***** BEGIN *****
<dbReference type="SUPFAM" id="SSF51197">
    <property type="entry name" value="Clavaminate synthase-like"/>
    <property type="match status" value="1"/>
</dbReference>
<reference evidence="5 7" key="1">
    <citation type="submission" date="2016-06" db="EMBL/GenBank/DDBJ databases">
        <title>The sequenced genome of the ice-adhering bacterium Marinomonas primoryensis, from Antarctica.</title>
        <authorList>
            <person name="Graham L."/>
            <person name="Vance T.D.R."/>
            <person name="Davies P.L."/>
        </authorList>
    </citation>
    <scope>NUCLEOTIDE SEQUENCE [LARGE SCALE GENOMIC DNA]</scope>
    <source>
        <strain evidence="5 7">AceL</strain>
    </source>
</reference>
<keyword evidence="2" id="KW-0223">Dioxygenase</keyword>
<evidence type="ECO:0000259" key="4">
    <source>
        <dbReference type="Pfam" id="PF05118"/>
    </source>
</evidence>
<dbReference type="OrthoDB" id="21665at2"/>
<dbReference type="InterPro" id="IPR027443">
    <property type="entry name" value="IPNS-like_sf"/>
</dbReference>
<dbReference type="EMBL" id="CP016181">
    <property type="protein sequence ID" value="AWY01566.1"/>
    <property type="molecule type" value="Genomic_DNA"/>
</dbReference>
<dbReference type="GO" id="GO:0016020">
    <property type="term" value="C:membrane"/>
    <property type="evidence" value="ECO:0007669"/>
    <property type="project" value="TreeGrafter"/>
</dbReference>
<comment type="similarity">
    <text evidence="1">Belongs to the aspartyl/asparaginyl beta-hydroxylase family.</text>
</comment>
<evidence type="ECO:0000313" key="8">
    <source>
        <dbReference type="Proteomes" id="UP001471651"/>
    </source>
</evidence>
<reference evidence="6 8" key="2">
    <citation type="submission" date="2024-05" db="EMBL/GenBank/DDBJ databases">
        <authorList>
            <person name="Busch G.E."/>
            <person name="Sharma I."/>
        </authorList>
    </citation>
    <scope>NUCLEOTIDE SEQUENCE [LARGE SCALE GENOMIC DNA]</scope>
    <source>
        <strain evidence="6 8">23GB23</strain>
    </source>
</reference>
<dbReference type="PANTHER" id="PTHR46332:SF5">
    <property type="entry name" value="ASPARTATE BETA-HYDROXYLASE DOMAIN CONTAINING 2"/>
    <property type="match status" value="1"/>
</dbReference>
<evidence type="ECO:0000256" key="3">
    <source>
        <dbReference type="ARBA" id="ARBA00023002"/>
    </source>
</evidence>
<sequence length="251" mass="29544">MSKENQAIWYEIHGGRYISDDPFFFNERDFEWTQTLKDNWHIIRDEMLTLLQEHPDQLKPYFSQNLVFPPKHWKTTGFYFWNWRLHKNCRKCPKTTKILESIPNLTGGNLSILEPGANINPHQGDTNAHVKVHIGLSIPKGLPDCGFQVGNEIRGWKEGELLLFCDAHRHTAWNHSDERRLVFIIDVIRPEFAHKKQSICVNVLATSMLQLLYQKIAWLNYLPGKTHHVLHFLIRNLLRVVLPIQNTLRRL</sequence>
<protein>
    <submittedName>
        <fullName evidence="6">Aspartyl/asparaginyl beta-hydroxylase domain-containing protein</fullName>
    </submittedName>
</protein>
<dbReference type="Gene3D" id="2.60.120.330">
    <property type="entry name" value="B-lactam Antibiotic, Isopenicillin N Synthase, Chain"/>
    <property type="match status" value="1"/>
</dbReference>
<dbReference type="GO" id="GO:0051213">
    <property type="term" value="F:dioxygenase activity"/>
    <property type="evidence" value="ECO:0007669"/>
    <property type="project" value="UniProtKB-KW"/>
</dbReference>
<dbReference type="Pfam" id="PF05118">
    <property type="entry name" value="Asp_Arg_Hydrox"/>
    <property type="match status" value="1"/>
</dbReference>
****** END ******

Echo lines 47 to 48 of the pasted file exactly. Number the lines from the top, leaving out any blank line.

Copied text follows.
    <citation type="submission" date="2024-05" db="EMBL/GenBank/DDBJ databases">
        <authorList>